NEW YORK, NY—On December 9 at the United Nations Headquarters, the Permanent Mission of Armenia to the United Nations organized a roundtable discussion entitled, “Remembrance and Education as Powerful Tools for Prevention: Drawing Lessons to Address Challenges,” dedicated to the International Day of Commemoration and Dignity of the Victims of the Crime of Genocide and of the Prevention of this Crime.
The Permanent Representative of Armenia to the United Nations Mher Margaryan, Executive Director of the Global Center for the Responsibility to Protect Dr. Simon Adams, the UN Secretary-General’s Special Adviser on the Prevention of Genocide Adama Dieng, President of International Association of Genocide Scholars Dr. Henry Theriault, Associate Professor from Clark University Dr. Johanna Vollhardt and Professor of History from the City College of New York Dr. Eric D. Weitz delivered remarks at the event.
The panelists discussed the role of remembrance and education in raising awareness on genocides, addressing the root causes of intolerance and discrimination and prevention of crimes against humanity and genocides.
Margaryan stressed in his statement that the Armenian nation has gone through the horrors of genocide in the beginning of the 20th century, hence Armenia bears special duty to consolidate international efforts aimed at prevention of the crime of genocide. Margaryan’s full statement has been included below.
During the event the selected works of Komitas were performed by “Aria,” a string quartet of New York-based Armenian musicians.
The event was attended by the Permanent Representatives of the UN member states, diplomats, officials of the UN Secretariat, as well as representatives of civil society, academia and the Armenian community.
Opening remarks by H.E. Mr. Mher MARGARYAN
Permanent Representative of Armenia
At the Round-table discussion “Remembrance and Education as Powerful Tools for Prevention: Drawing Lessons to Address Challenges”
9 December, 2019
Ladies and Gentlemen,
I am very grateful to you all for gathering today at this solemn event in observance of the International Day of Commemoration and Dignity of the Victims of the Crime of Genocide and of the Prevention of this Crime.
I would like to welcome our panellists: Mr. Adama Dieng, the UN Secretary-General’s Special Adviser on the Prevention of Genocide, Dr. Henry Theriault, President of International Association of Genocide Scholars, Dr. Johanna Vollhardt, Associate Professor from Clark University and Dr. Eric D. Weitz, Professor of History from the City College of New York. I would also like to welcome Dr. Simon Adams, Executive Director of the Global Centre for the Responsibility to Protect who will be the moderator of today’s conversation.
Four years ago, the United Nations General Assembly adopted resolution 69/323, which designated the international day we are observing today. Since its establishment in 2015, the international day of the 9th of December has served as a key multilateral platform to raise global awareness about the Convention on the Prevention and Punishment of the Crime of Genocide, and to pay tribute to the memory and the dignity of millions of victims of the past atrocities.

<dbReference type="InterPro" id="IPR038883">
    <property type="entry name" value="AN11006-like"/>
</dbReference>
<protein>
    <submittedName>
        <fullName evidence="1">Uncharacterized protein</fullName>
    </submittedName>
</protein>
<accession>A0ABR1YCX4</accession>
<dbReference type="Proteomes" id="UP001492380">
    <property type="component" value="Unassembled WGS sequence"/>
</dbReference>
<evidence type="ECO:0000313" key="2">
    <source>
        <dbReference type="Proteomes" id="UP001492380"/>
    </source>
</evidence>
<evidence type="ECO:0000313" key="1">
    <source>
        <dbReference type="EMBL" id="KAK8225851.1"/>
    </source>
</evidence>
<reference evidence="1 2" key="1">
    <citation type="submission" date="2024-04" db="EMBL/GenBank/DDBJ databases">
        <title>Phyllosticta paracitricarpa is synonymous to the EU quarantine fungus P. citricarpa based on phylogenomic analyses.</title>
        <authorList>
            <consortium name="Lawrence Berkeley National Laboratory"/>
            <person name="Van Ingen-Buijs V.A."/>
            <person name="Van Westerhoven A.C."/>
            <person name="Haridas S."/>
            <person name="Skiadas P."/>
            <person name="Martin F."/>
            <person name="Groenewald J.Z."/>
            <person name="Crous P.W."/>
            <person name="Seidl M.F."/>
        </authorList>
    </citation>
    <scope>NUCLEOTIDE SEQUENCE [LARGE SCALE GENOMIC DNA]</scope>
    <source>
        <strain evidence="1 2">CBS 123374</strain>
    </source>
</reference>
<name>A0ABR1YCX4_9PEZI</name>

The Armenian nation has gone through the horrors of genocide in the beginning of the 20th century, hence Armenia bears special duty to consolidate international efforts aimed at prevention of the crime of genocide.
We all know it too well that genocides do not happen overnight. They are usually preceded by a well-recognizable pattern of deterioration of human rights and fundamental freedoms, discrimination and stigmatization of vulnerable groups, cultivation of hate speech that bring about incitement of hate crimes on ethnic and religious grounds.
The United Nations, with its elaborate human rights and prevention toolbox, can play a strong role in advancing early warning against genocide and other atrocity crimes. I would like to acknowledge the central role of the Special Adviser of the Secretary General on the Prevention of Genocide in the global promotion of the prevention agenda.
Armenia stands ready to continue its close cooperation with the UN Office on Genocide Prevention and the Responsibility to Protect in strengthening early warning capacities of the UN system.
Commemoration entails acknowledging of the events of the past and offering apologies to the victims and survivors. Without truth, justice and guarantees of non-recurrence we cannot avert future mass violations of human rights. As the Nobel Prize winner and Holocaust survivor Elie Wiesel has said “to deny would be akin to killing victims a second time.”
Genocide prevention embraces a number of important elements. Today, we are going to focus on the role of remembrance and education for the prevention of future atrocities. Remembrance and education are essential to the prevention framework as they entail acknowledgement of the crime committed in the past as well as commitment for non-recurrence in the future.
I would like to conclude my remarks by inviting you to listen to a musical performance by “Aria” string quartet. The music we are about to hear is composed by Komitas, a priest and composer whose 150 years anniversary is celebrated this year.
His musical and religious career ended, abruptly, in 1915 when Komitas was arrested along with hundreds of other intellectuals, at the start of the Armenian Genocide in Ottoman Turkey. He survived the Genocide but suffered a severe case of post-traumatic stress disorder, spending the last years of his life in seclusion.
Today’s music will sound as a tribute to those who lived through the horrors of genocide and mass atrocities, to connect emotionally with the memory of the victims, in compassion and empathy.
I thank you very much.